Sunday, January 15, 2012

The China Syndrome

So it’s New Year’s Day 2012, and I decide to counter the effects of the Old Year’s Night drinking with the time-honoured tradition of some Chinese food at around 2 o’clock in the afternoon. About halfway into the plate of mixed fried rice, a rakish looking Indian man in his late twenties walks in holding a two year old child, and proceeds to open the door leading behind the counter and hands the child to the young Chinese woman.

From the conversation, that follows, I glean that the rake, Rakesh, is the father and the Chinese woman behind the counter speaking broken English in a half Creole-half Chinese lilt is the mother. An Afro-Guyanese man comes in with box of children’s clothes and tries to sell some items to the only other customers in there, a bedraggled couple with two small children sharing two boxes of food. From the black lettering at the side of cardboard box, I learn that whatever it contained was MADE IN CHINA; judging from the bright colours, and quirky animal designs on the clothing it contains, I’m guessing so are the itinerant vendor’s goods.

What I take away from that little bit of social pantomime are two things. The first is the perhaps false sense of a new beginning, a reboot from the factious ethnic divisions of the elections concluded simply a month prior. It also planted the seed in my head about the impact of the two Asian giants – China and India – on this tiny swathe of land in South America, at the opposite side of the globe.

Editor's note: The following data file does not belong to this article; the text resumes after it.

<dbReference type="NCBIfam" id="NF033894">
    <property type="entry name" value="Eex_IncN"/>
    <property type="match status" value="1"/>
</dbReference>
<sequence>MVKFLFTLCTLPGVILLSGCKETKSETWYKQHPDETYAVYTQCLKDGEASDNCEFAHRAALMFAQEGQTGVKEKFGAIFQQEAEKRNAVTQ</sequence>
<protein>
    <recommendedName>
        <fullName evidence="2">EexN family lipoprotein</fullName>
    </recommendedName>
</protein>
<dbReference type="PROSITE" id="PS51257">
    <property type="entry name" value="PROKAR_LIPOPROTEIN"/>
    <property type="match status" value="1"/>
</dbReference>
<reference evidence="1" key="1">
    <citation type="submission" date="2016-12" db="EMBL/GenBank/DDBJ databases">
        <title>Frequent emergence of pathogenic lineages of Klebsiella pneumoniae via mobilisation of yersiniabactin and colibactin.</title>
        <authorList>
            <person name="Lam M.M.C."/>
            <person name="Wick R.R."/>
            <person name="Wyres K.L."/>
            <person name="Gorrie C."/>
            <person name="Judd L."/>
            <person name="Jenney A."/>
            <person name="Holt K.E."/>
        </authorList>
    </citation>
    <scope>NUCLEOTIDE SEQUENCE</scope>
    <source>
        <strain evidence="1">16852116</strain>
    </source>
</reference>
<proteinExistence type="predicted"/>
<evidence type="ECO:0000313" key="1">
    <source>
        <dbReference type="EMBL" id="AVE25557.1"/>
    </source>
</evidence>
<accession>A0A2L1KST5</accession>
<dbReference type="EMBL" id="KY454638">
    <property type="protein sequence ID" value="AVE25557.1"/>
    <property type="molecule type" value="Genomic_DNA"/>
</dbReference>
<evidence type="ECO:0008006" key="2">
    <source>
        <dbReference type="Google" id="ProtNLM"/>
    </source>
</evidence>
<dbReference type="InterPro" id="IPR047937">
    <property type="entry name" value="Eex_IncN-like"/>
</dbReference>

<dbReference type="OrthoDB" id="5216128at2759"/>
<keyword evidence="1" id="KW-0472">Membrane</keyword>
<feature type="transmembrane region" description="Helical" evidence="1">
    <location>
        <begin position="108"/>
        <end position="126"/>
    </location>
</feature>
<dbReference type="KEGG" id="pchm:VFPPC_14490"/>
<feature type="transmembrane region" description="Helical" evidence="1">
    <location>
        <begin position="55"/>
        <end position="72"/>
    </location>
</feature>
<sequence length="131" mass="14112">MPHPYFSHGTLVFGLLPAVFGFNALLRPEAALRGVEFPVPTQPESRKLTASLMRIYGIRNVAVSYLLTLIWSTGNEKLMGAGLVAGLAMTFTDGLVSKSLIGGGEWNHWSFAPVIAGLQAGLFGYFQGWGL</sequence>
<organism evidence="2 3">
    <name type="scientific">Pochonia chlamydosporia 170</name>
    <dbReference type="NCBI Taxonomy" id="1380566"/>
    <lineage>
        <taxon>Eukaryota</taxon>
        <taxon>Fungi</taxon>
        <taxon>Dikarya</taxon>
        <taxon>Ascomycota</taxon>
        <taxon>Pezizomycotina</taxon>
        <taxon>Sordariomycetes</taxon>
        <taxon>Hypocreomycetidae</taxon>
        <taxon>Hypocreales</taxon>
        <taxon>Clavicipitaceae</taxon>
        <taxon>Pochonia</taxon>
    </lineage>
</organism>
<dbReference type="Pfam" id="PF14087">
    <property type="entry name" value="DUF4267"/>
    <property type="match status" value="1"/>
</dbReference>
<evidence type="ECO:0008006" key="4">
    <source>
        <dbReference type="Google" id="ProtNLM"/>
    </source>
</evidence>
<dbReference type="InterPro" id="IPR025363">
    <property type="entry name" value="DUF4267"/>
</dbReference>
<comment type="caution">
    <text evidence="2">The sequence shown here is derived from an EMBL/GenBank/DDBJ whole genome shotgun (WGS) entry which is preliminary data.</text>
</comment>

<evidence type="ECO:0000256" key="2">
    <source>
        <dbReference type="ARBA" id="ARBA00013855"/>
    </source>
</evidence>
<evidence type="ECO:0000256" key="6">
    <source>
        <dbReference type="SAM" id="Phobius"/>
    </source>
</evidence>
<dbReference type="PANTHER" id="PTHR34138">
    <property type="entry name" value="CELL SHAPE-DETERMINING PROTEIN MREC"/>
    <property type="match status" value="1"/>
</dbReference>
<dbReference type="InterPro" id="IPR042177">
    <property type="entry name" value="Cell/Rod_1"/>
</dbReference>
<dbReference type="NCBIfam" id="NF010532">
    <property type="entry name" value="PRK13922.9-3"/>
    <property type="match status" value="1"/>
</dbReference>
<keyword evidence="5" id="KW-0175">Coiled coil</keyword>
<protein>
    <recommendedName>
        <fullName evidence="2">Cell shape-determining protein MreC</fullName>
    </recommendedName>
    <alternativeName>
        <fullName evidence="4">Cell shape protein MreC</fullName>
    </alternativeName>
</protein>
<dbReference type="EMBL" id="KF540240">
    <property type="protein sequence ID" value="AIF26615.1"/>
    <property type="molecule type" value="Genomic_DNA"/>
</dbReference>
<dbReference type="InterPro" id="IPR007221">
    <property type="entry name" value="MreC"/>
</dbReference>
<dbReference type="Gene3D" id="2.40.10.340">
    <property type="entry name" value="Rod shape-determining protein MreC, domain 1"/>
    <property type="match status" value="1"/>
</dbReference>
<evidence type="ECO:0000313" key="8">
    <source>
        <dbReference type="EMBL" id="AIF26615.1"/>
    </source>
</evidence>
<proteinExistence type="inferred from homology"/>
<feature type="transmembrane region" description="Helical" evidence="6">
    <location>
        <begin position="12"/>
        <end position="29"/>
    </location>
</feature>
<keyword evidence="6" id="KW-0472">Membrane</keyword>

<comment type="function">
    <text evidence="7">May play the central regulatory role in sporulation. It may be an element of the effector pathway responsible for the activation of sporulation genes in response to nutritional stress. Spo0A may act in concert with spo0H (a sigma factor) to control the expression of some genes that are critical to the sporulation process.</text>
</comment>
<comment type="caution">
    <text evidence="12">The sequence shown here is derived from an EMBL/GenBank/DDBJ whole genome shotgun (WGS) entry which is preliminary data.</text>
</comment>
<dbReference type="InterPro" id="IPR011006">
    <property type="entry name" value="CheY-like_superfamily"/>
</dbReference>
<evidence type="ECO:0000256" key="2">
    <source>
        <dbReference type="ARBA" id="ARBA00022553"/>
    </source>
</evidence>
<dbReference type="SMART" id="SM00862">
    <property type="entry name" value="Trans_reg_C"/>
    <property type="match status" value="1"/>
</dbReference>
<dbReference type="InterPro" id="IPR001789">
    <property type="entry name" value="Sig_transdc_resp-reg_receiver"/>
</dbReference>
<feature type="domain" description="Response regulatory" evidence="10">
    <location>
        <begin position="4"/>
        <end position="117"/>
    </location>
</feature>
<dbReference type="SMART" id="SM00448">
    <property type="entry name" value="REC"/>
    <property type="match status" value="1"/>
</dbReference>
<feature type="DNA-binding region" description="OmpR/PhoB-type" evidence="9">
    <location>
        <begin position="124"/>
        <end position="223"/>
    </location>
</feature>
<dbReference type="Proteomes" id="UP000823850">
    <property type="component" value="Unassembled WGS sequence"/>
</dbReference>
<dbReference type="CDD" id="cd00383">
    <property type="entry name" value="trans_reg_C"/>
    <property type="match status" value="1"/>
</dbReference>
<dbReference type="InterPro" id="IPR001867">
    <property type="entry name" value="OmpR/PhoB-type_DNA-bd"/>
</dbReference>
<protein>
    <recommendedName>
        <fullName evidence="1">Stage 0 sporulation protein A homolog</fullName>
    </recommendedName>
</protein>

At least in terms of its basic paradigm, I believe that Benjamin Barber’s Jihad vs. McWorld theorem provides a basic analytical framework for contextualising the impact of China and India in Guyana, primarily the new migrations from the East, mirroring in a way but yet a far cry from the vehicle of indentureship the better part of two centuries ago. To use Barber’s terminology, if seems as if we are caught between the grindstones of not one globalization but several, the McWorlds of Western hegemony and Eastern expansionisms; even as we are being torn apart by the tribalism (Jihad) that has traditionally impacted upon our society.

An added dynamic to Barber’s theorem that may be peculiar to the local context however is that that tribalism is also increasingly interwoven, due to cultural and historical circumstance, into the fabric of Eastern globalization. It is most apparent with regard to Guyana’s Indo-Guyanese community which has not only enjoyed a two decades long political and cultural dominance nationally, but which has employed that wealth and political control to actuate the cultural and economic linkages with India and the Indian Diaspora that a generation ago had only dreamed, a phenomenon evidenced as much by the Pravasi Bharatiya Samman award conferred upon former President Bharrat Jagdeo by the Indian government, as it is by the obscene acreage of land leased for an even more obscene price by the Jagdeo administration to an Indian coffee mogul. The Queens Atlantic deal, also facilitated by the Jagdeo/PPP administration, is also underwritten by considerable (if silent) investment by Indian nationals.